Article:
U.S. Pat. No. 6,671,636 B2 to Dawson, entitled “Apparatus, Method and Article of Manufacture for Utility Monitoring,” discloses a utility monitoring arrangement wherein individual utility monitors can add its local utility data with the data of preceding utility monitors and transmit the combined data set to the next utility monitor in a serial sequence. The individual monitoring devices need not all be dedicated to monitoring the same type of utility but rather may collect data from various locations representing various consumables such as, but not limited to, electricity, water, and natural gas. Initiation of data transmission is apparently performed by a utility center or utility data collection device, which in turn parses the data for each such utility monitor rather than calculating total consumption based on data from previous utility monitors in a chain.
U.S. Pat. No. 6,064,192 to Redmyer, entitled “Revenue Meter With Integral Current Transformer,” discloses a revenue meter with an integral current transformer (CT). The revenue meter is provided with a serial communication circuit that permits the meter CT to be daisy-chained with other meter CT's.
Additional examples of variously enabled electricity meters include U.S. Pat. No. 6,836,737 entitled “System And Method For Providing Remote Monitoring Of Consumption For A Utility Meter” by Petite, et al.; U.S. Pat. No. 6,373,238 entitled “Three-Phase Electrical Power Measurement System Including Three Transformers And A Measurement Circuit To Calculate The Power Thereof” by Lewis, et al.; and U.S. Pat. No. 5,384,712 entitled “Energy Monitoring System For A Plurality Of Local Stations With Snapshot Polling From A Central Station,” by Oravetz, et al.
The disclosures of the foregoing United States patents are for all purposes hereby fully incorporated herein by reference hereto.
While various aspects and alternative embodiments may be known in the field of electricity metering, no one design has emerged that generally encompasses the herein-referenced characteristics and other desirable features associated with voltage acquisition in an electrical service and associated more generally with metering technology. More particularly, while various aspects and alternative features are known in the metering field, no one design has emerged generally integrating customer options based on modular meter configurations and corresponding methodologies as hereafter presented in accordance with the subject technology.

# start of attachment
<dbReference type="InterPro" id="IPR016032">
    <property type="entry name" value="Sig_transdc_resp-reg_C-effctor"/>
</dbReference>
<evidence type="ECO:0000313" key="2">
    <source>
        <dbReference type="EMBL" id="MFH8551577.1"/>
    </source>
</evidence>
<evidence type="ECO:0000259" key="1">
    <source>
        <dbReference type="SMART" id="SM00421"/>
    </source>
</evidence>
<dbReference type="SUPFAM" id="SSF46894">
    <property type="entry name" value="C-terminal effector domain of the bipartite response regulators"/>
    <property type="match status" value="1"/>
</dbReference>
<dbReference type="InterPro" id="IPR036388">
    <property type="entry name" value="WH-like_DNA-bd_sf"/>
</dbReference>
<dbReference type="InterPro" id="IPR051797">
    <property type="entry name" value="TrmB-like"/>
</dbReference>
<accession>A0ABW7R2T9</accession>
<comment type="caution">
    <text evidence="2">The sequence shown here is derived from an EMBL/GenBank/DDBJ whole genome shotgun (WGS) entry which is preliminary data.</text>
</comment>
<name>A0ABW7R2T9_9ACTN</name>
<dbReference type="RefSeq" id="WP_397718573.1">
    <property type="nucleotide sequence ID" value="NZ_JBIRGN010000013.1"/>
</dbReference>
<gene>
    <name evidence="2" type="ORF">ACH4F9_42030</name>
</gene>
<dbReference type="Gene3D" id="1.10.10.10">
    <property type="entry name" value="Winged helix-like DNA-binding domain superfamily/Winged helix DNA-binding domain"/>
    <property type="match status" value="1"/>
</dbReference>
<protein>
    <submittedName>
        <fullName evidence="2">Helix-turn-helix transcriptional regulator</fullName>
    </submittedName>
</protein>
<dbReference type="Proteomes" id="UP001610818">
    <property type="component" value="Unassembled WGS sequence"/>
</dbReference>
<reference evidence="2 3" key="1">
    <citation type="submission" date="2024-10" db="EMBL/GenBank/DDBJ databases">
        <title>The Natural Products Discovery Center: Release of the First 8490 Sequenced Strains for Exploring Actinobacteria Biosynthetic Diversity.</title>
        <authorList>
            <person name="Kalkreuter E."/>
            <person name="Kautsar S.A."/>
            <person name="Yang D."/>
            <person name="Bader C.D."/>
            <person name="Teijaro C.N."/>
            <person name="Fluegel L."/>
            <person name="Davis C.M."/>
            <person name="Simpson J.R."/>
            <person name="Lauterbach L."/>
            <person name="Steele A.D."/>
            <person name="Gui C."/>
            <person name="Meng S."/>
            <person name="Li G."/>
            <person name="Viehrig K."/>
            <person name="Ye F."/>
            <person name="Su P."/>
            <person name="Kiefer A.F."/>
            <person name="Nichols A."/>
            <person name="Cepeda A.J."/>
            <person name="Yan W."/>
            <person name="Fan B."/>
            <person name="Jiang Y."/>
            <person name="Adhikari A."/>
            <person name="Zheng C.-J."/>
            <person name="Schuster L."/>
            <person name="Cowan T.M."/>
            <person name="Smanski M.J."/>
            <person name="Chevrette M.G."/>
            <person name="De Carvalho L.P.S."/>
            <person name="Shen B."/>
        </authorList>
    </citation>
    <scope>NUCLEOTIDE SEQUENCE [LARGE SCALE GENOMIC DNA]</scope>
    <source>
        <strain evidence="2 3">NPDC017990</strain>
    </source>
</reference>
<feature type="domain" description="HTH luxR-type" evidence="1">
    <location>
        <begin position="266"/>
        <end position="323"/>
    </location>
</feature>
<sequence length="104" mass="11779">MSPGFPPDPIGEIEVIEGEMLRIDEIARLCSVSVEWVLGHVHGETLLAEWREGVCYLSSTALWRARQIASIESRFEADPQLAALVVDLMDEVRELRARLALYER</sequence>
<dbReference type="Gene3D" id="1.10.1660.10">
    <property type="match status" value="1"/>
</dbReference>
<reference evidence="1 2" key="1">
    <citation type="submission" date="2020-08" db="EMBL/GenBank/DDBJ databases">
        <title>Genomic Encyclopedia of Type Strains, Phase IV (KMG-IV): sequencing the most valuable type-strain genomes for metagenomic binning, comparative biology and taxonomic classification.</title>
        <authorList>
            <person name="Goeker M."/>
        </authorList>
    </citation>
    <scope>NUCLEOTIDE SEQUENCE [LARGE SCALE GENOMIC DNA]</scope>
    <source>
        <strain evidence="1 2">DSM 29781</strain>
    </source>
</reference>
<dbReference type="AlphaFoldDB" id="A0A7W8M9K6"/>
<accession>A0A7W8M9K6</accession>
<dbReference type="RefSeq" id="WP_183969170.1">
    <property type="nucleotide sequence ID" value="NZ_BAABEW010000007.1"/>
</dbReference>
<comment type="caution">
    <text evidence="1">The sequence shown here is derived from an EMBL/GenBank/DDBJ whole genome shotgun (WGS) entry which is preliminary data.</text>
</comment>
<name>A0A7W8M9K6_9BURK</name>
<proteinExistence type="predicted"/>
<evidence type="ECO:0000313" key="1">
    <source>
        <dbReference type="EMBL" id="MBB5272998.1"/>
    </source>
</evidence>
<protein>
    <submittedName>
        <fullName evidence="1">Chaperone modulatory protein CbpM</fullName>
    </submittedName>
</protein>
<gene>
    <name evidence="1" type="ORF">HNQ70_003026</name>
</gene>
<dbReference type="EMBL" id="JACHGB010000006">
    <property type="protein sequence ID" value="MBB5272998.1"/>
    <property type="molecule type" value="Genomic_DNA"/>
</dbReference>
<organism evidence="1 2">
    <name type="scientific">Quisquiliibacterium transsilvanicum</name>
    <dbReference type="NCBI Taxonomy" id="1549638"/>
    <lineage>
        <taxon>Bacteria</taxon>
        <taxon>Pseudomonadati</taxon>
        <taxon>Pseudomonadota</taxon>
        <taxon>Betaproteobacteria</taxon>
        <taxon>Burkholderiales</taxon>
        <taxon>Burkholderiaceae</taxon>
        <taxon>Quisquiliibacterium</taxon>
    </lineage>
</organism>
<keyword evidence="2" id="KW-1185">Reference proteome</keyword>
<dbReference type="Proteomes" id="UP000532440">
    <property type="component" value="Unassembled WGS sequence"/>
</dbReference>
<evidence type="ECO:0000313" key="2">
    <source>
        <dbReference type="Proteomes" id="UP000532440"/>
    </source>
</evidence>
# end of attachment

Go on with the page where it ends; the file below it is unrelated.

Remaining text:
In view of the recognized features encountered in the prior art and addressed by the present subject matter, it is a present objective to provide improved methodology and corresponding apparatus for obtaining metering data. Still further, more particular present subject matter objectives relate to providing improvements in obtaining and/or transmitting metering data collected from plural locations and/or as based on plural sources of metering data.
Still further, the present subject matter relates to the provision of cascading single-phase metrology devices or blocks.
Additional present exemplary embodiments go beyond the previously-known concept of merely combining data from plural metrology blocks into a single, serial, data stream, so as to instead make use of the present subject matter relating to the serial streaming of quantum data coupled with processing by the addition of streamed data bits by the last of a group of metrology blocks or devices, so as to provide an overall multiphase energy consumption figure. In such exemplary embodiments, more broadly it is a present object to provide for cascading energy data in a multiphase metrology design obtained by using single-phase metrology blocks in accordance with the presently disclosed technology.
More particularly, it is a present object to provide for improved apparatus and corresponding methodology that accomplishes use of cascading data from single-phase metrology blocks to produce a multiphase metrology design. More particularly, exemplary present subject matter is directed to providing a plurality of single-phase metrology blocks in a “daisy-chain” topology configured such that the first metrology block in the chain initiates a synchronization header to enable the synchronization of the next metrology block in the chain. The data in such exemplary arrangements is sent downstream and includes the metrology block's own data concatenated with the data received from the previous block(s). Energy measured by such metrology blocks or devices in accordance with present subject matter is encoded in discrete quantum, i.e., very small amounts of energy, and the data is preferably transmitted from metrology block to metrology block along such a chain via a single wire. The last metrology block or device in such exemplary chain embodiment computes the energy of all upstream metrology blocks, thereby producing an output used to obtain data representative of the polyphase product.
Still further, in such exemplary embodiments, advantageously since such metrology blocks or devices generate quantum data instead of actual numbers, processing of the stream of successive “bits” of energy is very simple and does not require arithmetic and logic units but rather only a basic adder to compute the multiphase energy processing.
In an exemplary configuration, identical single-phase metrology blocks are configured for use in multiphase designs.
In one of present simpler forms, data received from a relatively upstream metrology block is combined with a local single-phase metrology block and is sent downstream to be combined with additional data from a subsequent metrology block. Another positive aspect of such present exemplary embodiment is that only one type of metrology block need be constructed to accommodate multiple metrology configurations for single or multiphase systems.
In accordance with aspects of certain embodiments of the present subject matter, methodologies are provided to simplify the downstream calculation of total energy consumption by providing quantum data from individual metrology blocks, thus reducing the computational requirements for a multiphase system.
In accordance with certain aspects of other embodiments of the present subject matter, methodologies have been developed to simplify data transmission requirements by reducing the number of signal lines required for data transmission in a multiphase configuration.